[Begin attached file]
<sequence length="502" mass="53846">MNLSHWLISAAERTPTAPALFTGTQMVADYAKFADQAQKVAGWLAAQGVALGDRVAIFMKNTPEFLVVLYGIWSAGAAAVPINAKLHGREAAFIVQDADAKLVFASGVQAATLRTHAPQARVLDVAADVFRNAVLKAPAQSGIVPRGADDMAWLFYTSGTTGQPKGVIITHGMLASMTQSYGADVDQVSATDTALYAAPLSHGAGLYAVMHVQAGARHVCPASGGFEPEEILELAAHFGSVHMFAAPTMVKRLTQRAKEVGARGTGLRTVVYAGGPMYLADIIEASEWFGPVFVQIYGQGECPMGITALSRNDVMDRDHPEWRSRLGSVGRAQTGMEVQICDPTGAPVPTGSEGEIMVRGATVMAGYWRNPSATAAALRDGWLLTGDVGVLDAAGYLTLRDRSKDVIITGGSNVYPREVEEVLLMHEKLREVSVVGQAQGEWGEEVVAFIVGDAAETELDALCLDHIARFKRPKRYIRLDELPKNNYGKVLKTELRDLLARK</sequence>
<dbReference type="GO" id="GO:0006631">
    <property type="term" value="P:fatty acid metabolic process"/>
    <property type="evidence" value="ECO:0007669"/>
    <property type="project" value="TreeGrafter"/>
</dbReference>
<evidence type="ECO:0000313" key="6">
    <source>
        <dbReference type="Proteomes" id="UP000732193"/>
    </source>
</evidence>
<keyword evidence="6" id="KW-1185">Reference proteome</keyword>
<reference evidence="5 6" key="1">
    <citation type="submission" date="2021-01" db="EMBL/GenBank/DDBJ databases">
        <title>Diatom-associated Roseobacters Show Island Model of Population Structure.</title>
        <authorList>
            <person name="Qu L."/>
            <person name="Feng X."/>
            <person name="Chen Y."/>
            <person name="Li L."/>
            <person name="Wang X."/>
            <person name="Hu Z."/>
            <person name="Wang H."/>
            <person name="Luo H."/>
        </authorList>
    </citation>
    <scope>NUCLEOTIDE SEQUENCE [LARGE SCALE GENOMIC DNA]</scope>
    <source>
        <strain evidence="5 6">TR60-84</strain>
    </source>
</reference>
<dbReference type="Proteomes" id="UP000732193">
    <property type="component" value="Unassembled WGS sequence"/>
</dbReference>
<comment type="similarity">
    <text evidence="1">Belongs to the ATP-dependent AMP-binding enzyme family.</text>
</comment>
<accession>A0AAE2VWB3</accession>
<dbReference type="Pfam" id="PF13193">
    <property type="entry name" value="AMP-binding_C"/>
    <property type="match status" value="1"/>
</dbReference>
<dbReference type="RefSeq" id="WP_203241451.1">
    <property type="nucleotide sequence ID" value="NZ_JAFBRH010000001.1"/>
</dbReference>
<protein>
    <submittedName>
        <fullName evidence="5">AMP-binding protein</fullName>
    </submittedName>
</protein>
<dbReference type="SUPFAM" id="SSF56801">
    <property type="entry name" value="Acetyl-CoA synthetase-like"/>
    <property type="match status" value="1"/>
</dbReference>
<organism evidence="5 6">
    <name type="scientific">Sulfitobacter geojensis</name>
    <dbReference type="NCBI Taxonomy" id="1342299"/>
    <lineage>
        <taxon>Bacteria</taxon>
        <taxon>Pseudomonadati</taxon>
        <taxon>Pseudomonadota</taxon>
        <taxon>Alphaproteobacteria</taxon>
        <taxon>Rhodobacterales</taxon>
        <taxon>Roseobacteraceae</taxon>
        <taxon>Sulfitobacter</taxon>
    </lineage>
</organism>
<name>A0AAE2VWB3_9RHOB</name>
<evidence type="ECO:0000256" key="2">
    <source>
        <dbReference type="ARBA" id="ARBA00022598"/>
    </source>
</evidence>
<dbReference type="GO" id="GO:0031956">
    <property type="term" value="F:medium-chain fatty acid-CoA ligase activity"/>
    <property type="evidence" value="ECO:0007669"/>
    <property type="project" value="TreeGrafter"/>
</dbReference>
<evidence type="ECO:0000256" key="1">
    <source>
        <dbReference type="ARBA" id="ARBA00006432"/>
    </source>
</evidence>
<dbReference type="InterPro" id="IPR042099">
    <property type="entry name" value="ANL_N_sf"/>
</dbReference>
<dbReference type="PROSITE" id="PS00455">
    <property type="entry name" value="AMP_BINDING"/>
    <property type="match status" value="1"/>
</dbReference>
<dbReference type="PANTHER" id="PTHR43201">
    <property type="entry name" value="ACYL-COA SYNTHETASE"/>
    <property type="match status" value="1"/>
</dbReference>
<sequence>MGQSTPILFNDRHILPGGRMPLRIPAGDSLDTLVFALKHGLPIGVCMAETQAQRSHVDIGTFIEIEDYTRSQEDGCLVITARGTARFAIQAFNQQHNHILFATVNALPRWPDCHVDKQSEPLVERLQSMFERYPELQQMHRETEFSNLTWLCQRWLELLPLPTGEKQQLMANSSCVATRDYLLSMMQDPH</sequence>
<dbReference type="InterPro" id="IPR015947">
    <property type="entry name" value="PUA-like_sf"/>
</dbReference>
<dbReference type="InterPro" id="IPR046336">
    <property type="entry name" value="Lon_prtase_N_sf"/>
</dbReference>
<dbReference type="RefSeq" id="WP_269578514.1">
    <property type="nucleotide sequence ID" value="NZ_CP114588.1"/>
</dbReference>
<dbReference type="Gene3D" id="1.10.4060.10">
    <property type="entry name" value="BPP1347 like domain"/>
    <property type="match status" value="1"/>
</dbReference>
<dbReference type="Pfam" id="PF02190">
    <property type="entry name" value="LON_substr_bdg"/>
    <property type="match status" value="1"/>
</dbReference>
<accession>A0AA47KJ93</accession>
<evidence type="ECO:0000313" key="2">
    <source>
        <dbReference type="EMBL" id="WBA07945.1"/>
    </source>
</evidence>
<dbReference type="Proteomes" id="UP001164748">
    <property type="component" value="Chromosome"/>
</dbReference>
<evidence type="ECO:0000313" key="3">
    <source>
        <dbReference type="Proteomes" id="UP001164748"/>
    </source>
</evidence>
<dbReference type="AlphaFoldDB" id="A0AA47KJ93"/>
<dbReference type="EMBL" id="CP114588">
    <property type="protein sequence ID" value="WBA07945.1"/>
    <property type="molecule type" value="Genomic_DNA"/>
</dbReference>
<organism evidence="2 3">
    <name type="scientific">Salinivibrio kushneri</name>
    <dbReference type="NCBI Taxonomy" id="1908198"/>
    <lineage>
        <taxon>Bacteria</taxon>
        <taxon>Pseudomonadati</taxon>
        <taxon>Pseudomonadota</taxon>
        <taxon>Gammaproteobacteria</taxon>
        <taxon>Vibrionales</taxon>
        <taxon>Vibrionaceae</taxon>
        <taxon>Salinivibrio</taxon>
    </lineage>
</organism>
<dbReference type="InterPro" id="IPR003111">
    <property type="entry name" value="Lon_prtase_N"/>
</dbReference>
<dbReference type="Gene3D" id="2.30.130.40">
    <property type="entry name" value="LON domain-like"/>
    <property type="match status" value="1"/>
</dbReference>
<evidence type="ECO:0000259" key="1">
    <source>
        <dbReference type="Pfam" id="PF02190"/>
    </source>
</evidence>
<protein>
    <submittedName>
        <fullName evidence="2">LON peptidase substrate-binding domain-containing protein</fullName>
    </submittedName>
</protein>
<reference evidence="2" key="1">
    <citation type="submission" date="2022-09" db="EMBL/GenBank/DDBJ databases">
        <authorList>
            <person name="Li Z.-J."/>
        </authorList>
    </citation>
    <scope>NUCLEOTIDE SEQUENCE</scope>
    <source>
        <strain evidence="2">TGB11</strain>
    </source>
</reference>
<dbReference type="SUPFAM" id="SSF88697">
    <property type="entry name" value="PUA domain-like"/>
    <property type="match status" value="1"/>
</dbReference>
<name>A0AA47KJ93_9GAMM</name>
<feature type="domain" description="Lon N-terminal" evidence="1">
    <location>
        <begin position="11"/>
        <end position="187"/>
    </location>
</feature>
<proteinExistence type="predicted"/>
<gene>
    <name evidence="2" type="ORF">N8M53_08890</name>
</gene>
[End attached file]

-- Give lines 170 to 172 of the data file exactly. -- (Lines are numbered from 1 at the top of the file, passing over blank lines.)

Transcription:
        <strain evidence="2">TGB11</strain>
    </source>
</reference>